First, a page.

CLICK HERE TO WATCH LIVE

Also, check out PHT’s draft tracker here. Note the current order of selections below.

PHT’s 2017 NHL Draft Tracker

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From the United Center in Chicago, it’s the first round of the 2017 NHL Entry Draft!

Click back here throughout the night for all the latest picks, complete with draft profiles, stories and video from tonight’s broadcast on NBCSN.

1. New Jersey Devils
2. Philadelphia Flyers
3. Dallas Stars
4. Colorado Avalanche
5. Vancouver Canucks
6. Vegas Golden Knights
7. New York Rangers (from Arizona)
8. Buffalo Sabres
9. Detroit Red Wings
10. Florida Panthers
11. Los Angeles Kings
12. Carolina Hurricanes
13. Vegas Golden Knights (from Winnipeg)
14. Tampa Bay Lightning
15. Vegas Golden Knights (from NY Islanders)
16. Calgary Flames
17. Toronto Maple Leafs
18. Boston Bruins
19. San Jose Sharks
20. St. Louis Blues
21. New York Rangers
22. Edmonton Oilers
23. Arizona Coyotes (from Minnesota)
24. Winnipeg Jets (from Columbus via Vegas)
25. Montreal Canadiens
26. Chicago Blackhawks
27. St. Louis Blues (from Washington)
28. Ottawa Senators
29. Dallas Stars (from Anaheim)
30. Nashville Predators
31. Pittsburgh Penguins

Capitals re-sign Oshie for eight years, $46 million

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T.J. Oshie will be staying with the Washington Capitals for a very, very long time.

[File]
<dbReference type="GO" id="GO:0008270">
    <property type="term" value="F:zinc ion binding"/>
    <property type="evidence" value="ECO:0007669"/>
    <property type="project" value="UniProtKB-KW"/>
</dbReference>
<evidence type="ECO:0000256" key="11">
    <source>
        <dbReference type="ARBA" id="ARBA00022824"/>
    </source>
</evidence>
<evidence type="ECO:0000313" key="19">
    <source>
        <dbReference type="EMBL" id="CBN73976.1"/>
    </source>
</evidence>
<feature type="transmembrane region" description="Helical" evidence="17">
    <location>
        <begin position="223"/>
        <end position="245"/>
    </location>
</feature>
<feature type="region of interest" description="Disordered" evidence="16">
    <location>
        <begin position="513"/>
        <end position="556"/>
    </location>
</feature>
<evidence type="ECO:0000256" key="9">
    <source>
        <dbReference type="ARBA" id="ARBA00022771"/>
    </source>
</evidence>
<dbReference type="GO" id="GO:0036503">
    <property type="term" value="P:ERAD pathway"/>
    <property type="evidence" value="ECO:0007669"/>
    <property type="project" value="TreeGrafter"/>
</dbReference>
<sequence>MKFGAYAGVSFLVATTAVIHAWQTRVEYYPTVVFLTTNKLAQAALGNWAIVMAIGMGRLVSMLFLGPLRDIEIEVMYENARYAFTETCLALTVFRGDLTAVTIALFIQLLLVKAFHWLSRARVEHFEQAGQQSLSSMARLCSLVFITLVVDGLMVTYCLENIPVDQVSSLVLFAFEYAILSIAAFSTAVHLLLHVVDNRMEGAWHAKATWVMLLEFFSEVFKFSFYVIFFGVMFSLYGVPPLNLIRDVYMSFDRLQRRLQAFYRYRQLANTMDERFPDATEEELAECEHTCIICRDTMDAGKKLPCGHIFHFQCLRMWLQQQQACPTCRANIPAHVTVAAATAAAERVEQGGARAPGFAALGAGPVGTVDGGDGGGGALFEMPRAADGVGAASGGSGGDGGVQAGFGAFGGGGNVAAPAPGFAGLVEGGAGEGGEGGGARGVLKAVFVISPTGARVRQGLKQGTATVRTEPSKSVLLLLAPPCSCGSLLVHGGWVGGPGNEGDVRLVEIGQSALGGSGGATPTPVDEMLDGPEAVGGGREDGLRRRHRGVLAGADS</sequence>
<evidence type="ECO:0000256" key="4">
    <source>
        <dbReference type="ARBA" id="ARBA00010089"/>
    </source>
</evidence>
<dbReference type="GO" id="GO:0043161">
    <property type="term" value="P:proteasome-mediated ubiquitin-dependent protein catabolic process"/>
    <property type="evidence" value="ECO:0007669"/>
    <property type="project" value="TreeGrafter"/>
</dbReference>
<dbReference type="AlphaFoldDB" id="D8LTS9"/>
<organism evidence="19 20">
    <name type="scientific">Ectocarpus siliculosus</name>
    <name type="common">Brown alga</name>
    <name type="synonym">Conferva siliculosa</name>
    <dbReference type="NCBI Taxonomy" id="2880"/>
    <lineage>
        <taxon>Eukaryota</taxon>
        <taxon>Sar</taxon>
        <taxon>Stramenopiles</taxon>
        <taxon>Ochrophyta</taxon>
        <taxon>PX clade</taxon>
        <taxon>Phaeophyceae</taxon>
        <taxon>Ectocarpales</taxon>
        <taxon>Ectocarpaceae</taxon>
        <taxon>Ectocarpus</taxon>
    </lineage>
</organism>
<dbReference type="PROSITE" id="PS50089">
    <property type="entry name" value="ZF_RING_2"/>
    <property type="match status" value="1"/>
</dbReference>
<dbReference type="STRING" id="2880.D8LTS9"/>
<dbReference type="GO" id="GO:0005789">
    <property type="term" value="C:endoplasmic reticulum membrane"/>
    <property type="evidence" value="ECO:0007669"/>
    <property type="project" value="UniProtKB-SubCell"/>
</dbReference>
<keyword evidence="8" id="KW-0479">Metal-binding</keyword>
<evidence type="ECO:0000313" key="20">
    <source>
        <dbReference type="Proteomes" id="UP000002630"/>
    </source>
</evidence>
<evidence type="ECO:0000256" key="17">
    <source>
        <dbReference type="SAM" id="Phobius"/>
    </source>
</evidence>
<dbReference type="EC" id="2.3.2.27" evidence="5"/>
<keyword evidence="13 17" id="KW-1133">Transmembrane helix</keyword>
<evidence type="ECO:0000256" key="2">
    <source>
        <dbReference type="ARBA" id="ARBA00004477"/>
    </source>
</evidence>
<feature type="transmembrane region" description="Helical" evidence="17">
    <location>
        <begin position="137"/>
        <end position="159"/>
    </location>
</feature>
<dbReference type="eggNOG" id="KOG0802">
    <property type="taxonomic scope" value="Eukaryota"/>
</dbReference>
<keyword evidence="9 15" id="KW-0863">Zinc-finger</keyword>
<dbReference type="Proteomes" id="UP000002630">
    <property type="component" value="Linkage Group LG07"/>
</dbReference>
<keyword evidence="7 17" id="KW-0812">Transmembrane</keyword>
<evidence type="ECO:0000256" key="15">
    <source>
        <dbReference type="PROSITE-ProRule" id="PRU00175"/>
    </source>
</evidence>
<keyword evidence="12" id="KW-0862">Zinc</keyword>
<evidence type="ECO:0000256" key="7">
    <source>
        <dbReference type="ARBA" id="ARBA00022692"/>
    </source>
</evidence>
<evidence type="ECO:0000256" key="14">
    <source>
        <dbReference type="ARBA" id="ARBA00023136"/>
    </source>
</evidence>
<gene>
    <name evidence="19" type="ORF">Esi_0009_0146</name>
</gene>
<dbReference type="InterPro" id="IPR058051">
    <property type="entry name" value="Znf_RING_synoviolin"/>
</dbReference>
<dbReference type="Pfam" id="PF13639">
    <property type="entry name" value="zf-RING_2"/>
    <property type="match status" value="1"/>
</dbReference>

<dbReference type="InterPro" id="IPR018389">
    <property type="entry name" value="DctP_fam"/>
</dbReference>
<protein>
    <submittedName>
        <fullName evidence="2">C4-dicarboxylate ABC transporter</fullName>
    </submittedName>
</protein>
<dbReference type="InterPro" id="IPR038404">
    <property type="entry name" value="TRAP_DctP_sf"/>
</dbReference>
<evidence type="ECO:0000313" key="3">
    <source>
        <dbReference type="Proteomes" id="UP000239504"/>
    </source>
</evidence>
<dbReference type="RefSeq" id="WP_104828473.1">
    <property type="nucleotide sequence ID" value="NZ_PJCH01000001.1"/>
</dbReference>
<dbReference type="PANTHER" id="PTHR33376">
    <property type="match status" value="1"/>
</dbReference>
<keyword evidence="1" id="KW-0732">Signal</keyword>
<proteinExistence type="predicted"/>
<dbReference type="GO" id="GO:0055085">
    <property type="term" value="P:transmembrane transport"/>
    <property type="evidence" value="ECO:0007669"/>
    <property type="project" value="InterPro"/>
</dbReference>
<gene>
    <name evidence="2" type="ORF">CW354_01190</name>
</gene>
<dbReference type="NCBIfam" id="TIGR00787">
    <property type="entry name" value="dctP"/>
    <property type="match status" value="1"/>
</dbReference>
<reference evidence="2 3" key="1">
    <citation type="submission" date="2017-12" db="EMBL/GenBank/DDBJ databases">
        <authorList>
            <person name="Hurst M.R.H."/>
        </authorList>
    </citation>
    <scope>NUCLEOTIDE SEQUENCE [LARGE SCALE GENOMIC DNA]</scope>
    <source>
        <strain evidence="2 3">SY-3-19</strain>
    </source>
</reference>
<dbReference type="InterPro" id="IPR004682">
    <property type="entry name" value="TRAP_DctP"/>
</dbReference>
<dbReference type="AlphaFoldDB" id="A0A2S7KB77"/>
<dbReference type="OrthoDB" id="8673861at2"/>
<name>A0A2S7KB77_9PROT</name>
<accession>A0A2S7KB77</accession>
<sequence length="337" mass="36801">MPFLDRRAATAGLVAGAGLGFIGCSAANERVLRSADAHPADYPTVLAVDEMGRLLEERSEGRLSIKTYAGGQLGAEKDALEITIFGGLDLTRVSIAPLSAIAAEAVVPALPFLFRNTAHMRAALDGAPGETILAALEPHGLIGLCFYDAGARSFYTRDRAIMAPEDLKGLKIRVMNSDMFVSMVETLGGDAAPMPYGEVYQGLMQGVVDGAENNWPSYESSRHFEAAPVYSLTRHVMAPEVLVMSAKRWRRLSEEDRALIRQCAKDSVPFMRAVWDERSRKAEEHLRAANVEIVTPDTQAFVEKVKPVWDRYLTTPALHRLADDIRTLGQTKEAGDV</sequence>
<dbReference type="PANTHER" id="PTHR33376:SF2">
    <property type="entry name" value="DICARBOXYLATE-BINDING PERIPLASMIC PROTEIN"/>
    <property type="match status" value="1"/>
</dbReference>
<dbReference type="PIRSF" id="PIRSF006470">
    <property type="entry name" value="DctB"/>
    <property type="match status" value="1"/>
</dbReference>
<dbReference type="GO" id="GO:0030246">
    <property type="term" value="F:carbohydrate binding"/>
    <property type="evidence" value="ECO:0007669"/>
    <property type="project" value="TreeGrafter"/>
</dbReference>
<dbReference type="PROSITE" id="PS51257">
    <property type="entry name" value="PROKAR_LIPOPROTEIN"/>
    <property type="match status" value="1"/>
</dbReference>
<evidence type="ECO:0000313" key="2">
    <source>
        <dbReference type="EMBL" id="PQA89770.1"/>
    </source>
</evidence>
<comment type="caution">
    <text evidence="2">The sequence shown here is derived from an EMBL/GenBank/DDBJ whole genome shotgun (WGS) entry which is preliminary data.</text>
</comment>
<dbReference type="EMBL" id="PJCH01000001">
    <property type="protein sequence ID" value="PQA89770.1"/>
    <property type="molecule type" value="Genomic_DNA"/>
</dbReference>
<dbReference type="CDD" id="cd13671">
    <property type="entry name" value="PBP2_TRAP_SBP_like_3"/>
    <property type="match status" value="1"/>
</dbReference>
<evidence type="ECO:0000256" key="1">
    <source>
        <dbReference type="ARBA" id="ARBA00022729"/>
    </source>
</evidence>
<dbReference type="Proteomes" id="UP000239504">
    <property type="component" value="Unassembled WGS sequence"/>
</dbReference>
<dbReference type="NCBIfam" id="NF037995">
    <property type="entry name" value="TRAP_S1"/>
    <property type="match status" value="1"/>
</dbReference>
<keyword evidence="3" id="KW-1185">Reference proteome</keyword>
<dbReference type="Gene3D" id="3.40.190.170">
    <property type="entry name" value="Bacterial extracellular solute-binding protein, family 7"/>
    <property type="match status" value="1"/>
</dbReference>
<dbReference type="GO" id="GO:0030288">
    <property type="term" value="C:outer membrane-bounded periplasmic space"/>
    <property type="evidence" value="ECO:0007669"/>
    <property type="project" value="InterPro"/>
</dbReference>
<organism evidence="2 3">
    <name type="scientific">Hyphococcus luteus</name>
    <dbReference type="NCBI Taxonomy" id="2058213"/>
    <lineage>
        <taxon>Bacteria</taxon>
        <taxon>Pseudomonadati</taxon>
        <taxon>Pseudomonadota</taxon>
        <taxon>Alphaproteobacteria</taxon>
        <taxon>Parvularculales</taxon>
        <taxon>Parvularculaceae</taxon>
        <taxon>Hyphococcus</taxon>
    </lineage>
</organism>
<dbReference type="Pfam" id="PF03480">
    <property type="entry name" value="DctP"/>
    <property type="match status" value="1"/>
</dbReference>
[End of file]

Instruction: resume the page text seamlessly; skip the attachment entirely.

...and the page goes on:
The team announced on Friday evening that it has signed the veteran forward to an eight-year contract that will pay him an average annual salary of $5.75 million.

That comes out to a total dollar amount of $46 million.

“T.J. is an invaluable member of our team and we felt it was imperative for us to re-sign him in a competitive free agent market,” general manager Brian MacLellan said in a statement released by the team. “T.J. is a highly competitive player with a tremendous skill set; he epitomizes the kind of player our team must have in order for us to continue to put ourselves in a position to compete in this League.”

Oshie is coming off of a career year for the Capitals that saw him score 33 goals to go with 28 assists in only 68 games.

While the team is almost certainly ecstatic to bring him back (and better off in the short-term), that eight-year commitment could be a risky one long-term. While Oshie is still a top-line player and was one of the most productive forwards in the league this past season, he is also already 30 years old. Giving that much term to a player that has already celebrated his 30th birthday usually ends up becoming an issue before the contract expires. But that is still pretty far down the road, and the Capitals are a better team in the short-term with him back in the mix. If he proves to be an essential ingredient in maybe bringing a Stanley Cup to Washington, they certainly won’t complain about maybe having to deal with a bad contract in five or six years.